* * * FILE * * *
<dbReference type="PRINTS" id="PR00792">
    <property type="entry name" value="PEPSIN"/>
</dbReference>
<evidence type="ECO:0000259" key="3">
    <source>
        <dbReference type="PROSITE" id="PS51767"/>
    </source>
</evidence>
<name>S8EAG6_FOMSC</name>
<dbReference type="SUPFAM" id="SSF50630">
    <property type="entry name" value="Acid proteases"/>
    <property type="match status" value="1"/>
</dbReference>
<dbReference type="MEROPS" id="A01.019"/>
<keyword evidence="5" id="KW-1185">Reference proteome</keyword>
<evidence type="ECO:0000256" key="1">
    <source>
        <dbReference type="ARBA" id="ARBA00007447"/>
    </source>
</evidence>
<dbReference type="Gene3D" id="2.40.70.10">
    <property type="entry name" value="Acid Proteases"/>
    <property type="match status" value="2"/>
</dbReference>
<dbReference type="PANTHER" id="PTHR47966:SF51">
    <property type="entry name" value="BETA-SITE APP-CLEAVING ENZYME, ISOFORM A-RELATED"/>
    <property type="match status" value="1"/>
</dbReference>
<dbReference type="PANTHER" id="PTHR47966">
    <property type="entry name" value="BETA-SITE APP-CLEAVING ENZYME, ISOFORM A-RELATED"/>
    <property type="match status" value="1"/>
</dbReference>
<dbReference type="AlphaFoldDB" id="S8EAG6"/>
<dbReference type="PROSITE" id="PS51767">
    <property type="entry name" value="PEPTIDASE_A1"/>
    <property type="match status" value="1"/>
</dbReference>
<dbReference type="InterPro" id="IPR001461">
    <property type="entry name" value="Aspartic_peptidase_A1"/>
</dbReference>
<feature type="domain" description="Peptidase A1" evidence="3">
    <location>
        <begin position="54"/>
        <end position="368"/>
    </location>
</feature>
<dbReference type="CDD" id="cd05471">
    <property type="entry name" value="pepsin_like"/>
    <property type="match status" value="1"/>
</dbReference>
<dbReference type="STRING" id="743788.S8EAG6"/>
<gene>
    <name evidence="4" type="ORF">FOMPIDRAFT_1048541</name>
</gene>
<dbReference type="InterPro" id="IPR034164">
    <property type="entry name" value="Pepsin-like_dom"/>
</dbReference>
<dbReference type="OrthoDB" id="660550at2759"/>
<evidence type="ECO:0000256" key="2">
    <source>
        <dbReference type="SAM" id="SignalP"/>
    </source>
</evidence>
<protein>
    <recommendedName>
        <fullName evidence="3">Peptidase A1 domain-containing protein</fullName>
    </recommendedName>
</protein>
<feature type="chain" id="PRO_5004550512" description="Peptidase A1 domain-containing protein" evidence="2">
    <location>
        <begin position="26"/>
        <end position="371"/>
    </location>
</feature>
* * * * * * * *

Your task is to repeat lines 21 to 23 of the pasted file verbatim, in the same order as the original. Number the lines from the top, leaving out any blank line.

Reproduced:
<dbReference type="Gene3D" id="2.40.70.10">
    <property type="entry name" value="Acid Proteases"/>
    <property type="match status" value="2"/>